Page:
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SIMILAR ARTICLES & IDEAS:

When Studies Are Untrustworthy

When Studies Are Untrustworthy

Many layers of uncertainty along with thinking errors of scientists (blind spots) make the research or evidence untrustworthy about 42 percent of the time, according to a study.

“Absence of evidence is not evidence of absence.”

“Absence of evidence is not evidence of absence.”

Advice For Reading Scientific Studies

When we read scientific studies, it helps to keep in mind the following:

  1. Scientists are prone to error just like everyone else.
  2. Single source claims are dubious.
  3. There is a lot we don’t know.
  4. We should not be biased towards a particular outcome.
  5. Independent tests of the findings can be done if possible.
  6. Proof of something does not mean it is true, and a lack of proof does not mean it is false.

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The double standard

The double standard

The double standard is a principle or policy that is applied in a different way to similar things, with no legitimate explanation. Thus, a double standard happens when two or more ...

Double standard examples

  • A person who judges and criticizes another person for doing something, even though this person does that very same thing repeatedly and doesn’t see an issue with it when they’re the ones doing it.
  • Treating similar employees differently when they do the same thing, by punishing one and rewarding the other, even though there is no proper, valid reason.

Why double standards happen

  • Using double standards intentionally involves an informed, conscious decision to do so and happens mostly when a person thinks that the double standards could help them achieve some goal (helping someone that they favor, hurting someone that they dislike etc.)
  • Using double standards unintentionally means a person fails to acknowledge the double standard, and is generally driven by some motivation, often emotional in nature.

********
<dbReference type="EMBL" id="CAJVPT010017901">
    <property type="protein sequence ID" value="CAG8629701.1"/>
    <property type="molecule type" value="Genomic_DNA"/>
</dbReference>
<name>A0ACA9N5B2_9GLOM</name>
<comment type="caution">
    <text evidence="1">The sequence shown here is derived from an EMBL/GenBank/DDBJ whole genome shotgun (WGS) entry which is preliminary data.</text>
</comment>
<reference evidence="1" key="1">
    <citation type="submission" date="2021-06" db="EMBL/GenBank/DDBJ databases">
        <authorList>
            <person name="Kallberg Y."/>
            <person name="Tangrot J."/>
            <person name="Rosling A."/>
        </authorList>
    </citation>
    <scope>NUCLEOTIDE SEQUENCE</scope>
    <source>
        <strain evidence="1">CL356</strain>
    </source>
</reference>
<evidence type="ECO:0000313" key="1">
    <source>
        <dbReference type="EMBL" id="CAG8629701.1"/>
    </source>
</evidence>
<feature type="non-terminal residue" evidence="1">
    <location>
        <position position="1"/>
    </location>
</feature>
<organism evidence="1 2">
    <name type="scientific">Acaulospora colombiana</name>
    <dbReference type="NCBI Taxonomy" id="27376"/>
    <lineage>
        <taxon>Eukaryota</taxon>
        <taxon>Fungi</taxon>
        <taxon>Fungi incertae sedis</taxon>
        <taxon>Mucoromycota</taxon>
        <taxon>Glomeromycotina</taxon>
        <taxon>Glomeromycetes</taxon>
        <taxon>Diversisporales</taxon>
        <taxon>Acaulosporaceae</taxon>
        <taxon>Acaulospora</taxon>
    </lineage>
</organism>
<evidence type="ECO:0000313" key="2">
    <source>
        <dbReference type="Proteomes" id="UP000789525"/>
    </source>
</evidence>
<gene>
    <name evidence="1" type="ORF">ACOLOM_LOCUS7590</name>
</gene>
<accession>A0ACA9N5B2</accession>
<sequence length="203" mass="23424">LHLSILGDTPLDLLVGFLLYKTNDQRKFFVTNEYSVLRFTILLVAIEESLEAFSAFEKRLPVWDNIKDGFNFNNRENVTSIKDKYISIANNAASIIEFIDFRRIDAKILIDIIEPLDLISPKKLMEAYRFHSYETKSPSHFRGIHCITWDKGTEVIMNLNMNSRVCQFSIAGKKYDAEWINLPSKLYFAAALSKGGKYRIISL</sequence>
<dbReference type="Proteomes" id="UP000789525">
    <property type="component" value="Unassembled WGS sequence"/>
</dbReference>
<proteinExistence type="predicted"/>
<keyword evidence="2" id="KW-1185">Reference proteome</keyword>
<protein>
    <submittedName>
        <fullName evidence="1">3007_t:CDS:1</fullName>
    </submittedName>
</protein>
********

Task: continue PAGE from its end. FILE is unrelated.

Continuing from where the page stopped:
Conspiracy Theories

Conspiracy Theories

In the earlier times, conspiracy theories were a convenient way to cover up the inadequacies of the government, and putting a set of helpless people as a scapegoat, cloaking the misdeeds or mismana...

We Love A Good Story

The organic and unpredictable nature of conspiracy theories had led many researchers to investigate the cause of the phenomenon.

  • Successful conspiracy theories always tend to invent a great villain, have a backdrop or a backstory, and a morality lesson that can be easily understood by most.
  • Great stories are by nature more magnetic and appealing than the truth.
  • Human beings think and understand in stories. For thousands of years, fairy tales, legends, anecdotes and mysteries have helped our brains make sense of the world.

Collective Hysteria

Every society has its own, unique anxieties and obsessions, and the conspiracy theories that gain good mileage are the ones that tap into these primal fears.

Example: Many people fear vaccination of the children due to fears that the mass drive to vaccinate such a large population has some ulterior motive, like a mass medical experiment. The dodgy past record of the health care system, and the fact that the vaccination is free of charge, of course, adds fuel to the fire.